The mental health crisis in the UK needs a caring perspective of empathy and investment, not a critical one. Therefore, policy solutions or initiatives to address the structural barriers could be funding programmes aimed at individuals who are more prone to facing mental health issues in underserved areas or within marginalised communities. Socioeconomic factors, such as income, housing, unemployment, food insecurity and social support can heavily impact mental health outcomes. The government could implement affordable and subsidised housing and increase financial and social support for young people.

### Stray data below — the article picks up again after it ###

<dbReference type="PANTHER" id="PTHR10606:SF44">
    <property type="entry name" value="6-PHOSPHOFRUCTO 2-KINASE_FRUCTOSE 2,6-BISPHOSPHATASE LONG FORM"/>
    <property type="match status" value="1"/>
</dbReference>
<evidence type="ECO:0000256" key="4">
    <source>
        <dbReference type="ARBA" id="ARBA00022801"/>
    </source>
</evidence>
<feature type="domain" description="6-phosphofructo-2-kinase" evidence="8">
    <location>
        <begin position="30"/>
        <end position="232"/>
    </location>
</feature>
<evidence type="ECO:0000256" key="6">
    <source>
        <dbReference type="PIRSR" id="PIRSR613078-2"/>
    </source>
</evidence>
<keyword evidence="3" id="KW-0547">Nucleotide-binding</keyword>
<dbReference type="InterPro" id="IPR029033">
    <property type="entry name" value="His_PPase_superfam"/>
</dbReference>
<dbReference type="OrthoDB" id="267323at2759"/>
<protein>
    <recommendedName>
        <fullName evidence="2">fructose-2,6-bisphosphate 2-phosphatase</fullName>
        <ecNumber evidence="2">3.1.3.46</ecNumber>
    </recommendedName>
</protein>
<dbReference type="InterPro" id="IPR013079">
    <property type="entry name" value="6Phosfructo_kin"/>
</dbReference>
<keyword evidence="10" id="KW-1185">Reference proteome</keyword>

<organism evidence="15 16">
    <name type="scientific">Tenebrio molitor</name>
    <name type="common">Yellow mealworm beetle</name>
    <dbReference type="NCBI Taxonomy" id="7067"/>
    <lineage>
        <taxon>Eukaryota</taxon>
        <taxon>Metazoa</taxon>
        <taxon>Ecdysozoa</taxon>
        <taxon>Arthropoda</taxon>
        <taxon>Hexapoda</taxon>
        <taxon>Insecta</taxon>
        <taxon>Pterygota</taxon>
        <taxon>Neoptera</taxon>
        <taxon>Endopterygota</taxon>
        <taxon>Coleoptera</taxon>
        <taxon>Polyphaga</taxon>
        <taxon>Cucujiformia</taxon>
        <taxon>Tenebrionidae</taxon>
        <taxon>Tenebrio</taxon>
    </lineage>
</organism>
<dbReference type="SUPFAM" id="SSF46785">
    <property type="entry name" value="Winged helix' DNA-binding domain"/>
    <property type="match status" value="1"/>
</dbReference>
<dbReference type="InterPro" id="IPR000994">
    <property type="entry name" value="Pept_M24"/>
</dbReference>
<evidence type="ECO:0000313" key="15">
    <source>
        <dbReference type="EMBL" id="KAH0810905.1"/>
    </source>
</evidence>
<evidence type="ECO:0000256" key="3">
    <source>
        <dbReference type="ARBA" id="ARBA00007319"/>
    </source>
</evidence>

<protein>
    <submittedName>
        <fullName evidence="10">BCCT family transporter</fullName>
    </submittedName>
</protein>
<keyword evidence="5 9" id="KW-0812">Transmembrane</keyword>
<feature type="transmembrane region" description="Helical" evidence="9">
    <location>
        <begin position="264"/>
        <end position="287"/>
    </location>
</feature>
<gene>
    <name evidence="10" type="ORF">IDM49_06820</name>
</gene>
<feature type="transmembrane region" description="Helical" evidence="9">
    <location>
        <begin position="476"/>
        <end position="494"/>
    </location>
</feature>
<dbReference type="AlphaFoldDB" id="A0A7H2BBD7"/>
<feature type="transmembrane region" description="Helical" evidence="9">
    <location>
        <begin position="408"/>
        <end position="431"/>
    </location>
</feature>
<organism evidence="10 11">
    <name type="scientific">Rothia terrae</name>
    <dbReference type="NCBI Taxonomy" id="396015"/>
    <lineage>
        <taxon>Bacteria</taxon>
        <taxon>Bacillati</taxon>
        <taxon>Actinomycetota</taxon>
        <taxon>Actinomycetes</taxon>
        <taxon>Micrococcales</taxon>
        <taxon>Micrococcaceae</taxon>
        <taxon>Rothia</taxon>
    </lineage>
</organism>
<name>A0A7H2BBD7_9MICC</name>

It is important that whilst the government implements policies, they include a culturally sensitive framework, which encourages inclusion and equity for a diverse population. The government could also implement policies that promote mental health awareness in the workplace – this could be mental health days, implementing well-being tips for employers, or even embracing the rise of the four-day-workweek, which has been proven to reduce the risk of burnout symptoms and make more people healthier, happier and more productive. 

For many, the world currently feels unstable and worrying. But there is a glimmer of hope – we have never been more conscious of mental health being recognised as a basic human right for all people. It is impossible to look at the issues in the world without taking into regard how they may be making people feel inside.


 Breathe Magazine